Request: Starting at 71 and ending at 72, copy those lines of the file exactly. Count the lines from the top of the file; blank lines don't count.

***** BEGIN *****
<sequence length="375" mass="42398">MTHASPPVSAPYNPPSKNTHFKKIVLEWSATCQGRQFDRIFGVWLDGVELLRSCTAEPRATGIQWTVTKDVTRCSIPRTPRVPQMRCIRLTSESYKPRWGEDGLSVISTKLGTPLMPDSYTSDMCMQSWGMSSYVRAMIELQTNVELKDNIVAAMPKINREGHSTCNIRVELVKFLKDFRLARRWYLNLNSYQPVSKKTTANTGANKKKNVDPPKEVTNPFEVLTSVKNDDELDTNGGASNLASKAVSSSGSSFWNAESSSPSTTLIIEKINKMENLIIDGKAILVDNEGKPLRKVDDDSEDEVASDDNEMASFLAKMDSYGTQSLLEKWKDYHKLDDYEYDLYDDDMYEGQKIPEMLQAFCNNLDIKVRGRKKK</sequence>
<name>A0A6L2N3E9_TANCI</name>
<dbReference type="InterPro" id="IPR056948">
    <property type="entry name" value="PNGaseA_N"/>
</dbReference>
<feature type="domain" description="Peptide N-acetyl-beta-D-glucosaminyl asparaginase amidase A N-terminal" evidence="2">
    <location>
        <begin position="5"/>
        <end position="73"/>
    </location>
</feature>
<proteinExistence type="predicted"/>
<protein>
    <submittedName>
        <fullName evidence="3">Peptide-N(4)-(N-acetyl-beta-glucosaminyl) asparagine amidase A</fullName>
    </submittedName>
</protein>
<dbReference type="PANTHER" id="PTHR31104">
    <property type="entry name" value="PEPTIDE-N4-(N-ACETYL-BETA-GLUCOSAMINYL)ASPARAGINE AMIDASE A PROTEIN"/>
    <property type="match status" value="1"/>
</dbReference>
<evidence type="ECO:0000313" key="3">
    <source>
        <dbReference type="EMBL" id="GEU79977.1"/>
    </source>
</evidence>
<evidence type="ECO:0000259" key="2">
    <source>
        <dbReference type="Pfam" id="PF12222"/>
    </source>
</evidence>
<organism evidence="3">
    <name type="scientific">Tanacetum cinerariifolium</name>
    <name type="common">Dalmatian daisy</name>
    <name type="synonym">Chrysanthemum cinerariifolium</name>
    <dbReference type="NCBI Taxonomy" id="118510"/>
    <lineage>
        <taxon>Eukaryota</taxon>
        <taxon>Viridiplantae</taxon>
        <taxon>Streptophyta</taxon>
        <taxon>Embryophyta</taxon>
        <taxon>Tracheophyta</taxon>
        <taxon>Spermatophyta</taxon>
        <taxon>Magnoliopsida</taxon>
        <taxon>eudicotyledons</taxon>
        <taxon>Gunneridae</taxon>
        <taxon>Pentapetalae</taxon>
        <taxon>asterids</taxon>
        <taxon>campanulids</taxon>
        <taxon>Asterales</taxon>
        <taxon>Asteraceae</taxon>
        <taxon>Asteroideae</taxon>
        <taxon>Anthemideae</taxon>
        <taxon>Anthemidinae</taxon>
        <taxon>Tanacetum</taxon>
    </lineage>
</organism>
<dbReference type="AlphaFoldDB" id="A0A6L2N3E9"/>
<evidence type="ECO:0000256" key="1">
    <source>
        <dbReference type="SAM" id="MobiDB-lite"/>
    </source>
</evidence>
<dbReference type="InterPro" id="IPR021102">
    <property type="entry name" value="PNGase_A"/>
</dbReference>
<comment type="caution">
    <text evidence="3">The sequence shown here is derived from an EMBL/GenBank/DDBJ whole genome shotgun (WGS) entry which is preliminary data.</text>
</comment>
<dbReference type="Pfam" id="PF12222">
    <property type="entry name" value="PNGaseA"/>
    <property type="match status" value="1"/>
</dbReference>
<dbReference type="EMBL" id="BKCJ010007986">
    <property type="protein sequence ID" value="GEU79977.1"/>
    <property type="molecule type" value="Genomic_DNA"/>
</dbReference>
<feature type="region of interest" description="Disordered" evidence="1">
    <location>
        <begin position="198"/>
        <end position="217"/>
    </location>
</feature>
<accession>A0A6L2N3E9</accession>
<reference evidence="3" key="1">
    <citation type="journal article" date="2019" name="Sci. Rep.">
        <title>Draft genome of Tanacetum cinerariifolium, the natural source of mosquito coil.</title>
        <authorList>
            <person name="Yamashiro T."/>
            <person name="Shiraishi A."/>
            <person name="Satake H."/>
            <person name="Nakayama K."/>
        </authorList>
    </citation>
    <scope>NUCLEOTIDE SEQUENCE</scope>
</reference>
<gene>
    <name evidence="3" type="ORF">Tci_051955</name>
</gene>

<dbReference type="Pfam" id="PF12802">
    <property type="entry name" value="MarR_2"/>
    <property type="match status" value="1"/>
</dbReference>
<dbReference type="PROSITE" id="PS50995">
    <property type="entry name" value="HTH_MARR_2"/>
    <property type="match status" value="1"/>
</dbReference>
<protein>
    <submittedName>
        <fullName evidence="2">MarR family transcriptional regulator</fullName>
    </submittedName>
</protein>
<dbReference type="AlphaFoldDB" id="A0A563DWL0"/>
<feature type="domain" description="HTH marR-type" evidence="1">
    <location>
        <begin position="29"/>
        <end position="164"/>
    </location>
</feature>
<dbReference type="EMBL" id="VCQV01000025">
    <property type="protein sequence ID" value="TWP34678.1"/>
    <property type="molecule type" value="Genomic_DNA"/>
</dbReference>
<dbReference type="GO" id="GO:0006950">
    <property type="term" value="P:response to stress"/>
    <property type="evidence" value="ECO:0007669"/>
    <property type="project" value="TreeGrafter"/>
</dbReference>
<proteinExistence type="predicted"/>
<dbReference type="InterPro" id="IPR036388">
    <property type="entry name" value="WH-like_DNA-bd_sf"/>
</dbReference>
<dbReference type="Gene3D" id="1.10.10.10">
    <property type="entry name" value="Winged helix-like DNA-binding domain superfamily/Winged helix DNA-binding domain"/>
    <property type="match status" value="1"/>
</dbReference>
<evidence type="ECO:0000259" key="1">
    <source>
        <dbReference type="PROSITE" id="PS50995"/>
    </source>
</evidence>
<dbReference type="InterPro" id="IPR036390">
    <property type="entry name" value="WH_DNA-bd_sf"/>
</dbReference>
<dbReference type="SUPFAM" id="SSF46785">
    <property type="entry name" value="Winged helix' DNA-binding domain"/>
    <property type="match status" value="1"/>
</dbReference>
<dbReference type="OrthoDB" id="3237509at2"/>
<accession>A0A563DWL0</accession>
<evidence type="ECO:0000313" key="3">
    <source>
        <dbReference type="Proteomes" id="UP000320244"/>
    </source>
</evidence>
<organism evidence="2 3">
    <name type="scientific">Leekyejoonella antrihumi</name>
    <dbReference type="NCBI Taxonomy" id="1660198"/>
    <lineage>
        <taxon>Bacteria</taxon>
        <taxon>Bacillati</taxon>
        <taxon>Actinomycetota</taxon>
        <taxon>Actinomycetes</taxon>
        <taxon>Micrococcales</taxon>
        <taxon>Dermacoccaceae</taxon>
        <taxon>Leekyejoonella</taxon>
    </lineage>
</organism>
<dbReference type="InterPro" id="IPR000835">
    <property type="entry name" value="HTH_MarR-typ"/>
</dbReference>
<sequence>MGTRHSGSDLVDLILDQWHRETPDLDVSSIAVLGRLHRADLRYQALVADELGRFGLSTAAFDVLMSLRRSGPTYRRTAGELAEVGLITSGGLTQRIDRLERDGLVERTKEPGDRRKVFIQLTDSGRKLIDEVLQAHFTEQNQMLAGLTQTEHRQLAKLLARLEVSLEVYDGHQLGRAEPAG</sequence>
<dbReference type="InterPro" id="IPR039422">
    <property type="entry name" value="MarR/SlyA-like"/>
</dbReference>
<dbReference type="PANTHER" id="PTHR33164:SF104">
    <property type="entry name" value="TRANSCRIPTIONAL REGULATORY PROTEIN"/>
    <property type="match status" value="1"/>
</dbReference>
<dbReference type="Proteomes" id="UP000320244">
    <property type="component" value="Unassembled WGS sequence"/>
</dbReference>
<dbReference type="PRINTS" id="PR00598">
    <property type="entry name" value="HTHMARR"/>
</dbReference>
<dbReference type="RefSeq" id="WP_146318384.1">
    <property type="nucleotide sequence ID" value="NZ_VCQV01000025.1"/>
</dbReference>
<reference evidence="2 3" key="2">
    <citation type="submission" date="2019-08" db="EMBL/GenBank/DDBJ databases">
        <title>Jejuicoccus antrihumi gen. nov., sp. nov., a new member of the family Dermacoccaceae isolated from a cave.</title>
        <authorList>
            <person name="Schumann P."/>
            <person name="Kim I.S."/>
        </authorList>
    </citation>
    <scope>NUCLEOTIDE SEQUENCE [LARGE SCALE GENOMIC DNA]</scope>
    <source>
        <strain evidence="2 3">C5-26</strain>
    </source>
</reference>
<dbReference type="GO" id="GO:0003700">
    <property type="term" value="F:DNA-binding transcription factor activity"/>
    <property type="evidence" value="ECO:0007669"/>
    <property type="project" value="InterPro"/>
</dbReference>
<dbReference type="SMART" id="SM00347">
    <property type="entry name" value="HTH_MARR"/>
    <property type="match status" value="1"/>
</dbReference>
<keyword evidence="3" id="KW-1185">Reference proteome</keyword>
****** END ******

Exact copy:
    <property type="entry name" value="PNGaseA"/>
    <property type="match status" value="1"/>